No one warned Cuba or potential passengers of the impending attack. George Bush, Sr., was the CIA Director at the time of the bombing. He was Vice President when Posada was allowed to escape from jail during his trial in Venezuela (CIA bribed the guards) and report to Col. Oliver North in El Salvador to work on the Nicaraguan Contra supply operation being run out of the White House. He was President when he pardoned Bosch against the recommendation of his own Justice Department, thereby harboring him in Miami.

In 1976 CIA was aware the Bush family had important connections in the oil business and was dealing with key politicians in Venezuela. Jeb Bush (now governor of Florida) was establishing himself in Caracas with the Commerce Bank of Texas, owned by Bush family friend (later Secretary of State) James Baker. When Bosch arrived in Caracas on September 8, 1976, after a visit with Pinochet officials in Chile, then Venezuelan President Perez allowed Bosch and Posada to conduct fundraising and otherwise operate freely in Venezuela, even contributing personal funds to their projects. At the time, Bosch was head of CORU, a new umbrella organization of violent anti-Castro groups in US which CIA at Bush, Sr.’s suggestion had urged them to form.

In custody after the Cubana bombing, Posada threatened CIA that if he were forced to talk, the Venezuelan government would go down the tube and the US would have another Watergate. Indeed, there are signs that another Watergate type cover-up is beginning, spawned by Posada’s resurfacing in the US and the declassification of some of the CIA reports after more than 28 years. Homeland Security has charged Posada with not reporting immediately to them, a simple matter which could be settled by a small fine. However, it’s been set for hearing on June 13 and Posada’s Miami lawyers are talking about filing motions to move the case to Miami, filing asylum petitions and other such delaying tactics. From Secretary of State Rice’s May 21 statement, one would think that the Homeland immigration cases will go on for many months and she has no extradition obligation until they’re over.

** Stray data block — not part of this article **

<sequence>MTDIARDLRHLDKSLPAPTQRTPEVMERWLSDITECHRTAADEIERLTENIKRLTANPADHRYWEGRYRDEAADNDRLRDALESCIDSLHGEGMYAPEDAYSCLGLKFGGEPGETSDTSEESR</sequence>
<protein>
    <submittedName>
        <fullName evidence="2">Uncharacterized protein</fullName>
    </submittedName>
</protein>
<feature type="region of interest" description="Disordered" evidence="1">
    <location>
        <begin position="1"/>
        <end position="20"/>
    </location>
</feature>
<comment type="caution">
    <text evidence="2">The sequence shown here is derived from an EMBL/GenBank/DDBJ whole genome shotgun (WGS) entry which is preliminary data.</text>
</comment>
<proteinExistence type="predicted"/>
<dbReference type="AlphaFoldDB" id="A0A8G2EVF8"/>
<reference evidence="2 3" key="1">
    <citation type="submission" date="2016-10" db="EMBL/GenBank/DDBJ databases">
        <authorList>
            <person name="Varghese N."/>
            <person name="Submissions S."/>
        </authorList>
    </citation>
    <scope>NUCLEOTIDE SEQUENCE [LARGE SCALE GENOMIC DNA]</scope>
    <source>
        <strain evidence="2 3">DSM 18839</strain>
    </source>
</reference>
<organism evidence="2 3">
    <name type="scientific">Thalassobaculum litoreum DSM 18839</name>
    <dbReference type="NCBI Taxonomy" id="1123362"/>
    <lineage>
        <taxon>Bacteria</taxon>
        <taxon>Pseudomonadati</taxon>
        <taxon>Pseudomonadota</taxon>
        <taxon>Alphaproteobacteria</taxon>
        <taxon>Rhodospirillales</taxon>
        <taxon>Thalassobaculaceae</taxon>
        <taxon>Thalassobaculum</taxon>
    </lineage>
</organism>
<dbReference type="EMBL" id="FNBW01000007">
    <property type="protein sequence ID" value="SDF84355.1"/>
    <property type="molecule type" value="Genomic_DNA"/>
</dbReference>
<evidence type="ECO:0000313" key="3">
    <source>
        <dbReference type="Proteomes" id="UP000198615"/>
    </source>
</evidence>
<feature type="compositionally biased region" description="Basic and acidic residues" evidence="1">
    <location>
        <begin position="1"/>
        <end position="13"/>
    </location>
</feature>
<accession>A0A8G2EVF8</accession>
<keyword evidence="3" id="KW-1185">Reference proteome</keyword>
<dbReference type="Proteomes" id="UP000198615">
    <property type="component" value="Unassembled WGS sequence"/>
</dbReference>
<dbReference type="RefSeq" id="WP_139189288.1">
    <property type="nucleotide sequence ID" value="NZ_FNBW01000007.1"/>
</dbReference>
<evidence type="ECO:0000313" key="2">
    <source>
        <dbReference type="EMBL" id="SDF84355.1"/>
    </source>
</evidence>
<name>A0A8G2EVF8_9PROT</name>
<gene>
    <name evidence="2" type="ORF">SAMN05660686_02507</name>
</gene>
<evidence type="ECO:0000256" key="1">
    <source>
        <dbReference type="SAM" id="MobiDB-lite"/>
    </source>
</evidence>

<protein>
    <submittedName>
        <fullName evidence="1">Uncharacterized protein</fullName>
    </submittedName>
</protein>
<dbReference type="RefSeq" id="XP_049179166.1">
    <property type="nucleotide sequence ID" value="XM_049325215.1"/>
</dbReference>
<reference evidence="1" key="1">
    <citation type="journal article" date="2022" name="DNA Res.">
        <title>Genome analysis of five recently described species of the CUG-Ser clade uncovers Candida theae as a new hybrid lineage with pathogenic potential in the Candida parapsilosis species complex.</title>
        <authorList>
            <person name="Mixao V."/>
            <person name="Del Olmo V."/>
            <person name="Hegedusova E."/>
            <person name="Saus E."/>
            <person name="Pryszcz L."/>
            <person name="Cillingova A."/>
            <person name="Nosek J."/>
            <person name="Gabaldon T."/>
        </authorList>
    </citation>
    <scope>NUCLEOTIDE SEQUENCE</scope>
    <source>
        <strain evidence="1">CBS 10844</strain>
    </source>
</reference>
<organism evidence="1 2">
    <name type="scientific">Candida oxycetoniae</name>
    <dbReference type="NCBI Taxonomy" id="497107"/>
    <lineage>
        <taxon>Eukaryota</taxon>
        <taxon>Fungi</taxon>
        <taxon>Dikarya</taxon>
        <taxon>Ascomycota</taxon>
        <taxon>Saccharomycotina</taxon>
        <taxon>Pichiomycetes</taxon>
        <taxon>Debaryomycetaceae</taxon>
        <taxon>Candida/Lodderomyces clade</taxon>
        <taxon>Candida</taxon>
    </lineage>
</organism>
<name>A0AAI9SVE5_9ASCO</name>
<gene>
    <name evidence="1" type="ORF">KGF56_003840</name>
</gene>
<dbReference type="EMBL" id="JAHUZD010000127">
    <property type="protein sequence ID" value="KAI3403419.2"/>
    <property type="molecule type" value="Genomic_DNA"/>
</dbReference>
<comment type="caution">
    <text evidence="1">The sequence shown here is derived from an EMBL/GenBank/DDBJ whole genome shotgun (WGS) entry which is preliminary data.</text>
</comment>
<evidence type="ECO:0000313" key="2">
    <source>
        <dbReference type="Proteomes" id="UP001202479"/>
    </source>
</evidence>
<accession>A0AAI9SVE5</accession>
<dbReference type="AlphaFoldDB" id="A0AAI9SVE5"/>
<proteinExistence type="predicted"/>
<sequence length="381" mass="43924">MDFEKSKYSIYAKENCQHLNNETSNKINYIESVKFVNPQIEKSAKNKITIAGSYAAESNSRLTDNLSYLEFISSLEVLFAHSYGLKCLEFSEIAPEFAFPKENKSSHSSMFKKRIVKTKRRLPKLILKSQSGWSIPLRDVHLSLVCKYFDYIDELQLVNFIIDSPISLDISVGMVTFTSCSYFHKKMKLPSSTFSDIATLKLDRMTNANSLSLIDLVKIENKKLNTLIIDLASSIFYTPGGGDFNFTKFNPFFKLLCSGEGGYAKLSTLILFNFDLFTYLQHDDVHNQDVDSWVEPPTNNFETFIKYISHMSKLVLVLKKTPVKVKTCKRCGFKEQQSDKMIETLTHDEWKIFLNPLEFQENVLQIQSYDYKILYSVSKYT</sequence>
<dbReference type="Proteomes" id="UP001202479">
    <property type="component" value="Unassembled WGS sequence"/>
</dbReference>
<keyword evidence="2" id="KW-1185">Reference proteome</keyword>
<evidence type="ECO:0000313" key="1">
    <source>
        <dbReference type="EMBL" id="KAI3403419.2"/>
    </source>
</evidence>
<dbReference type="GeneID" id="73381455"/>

There’s no valid reason why Posada should not be extradited to Venezuela now. The present Bush Administration well knows who is responsible for bombing the Cubana flight. It doesn’t need to wait for Venezuela to produce or translate the evidence, much of which must be in still classified CIA files. Nor is there any valid reason to wait while lawyers mess around with Homeland’s illegal entry claim or any asylum claim Posada might make.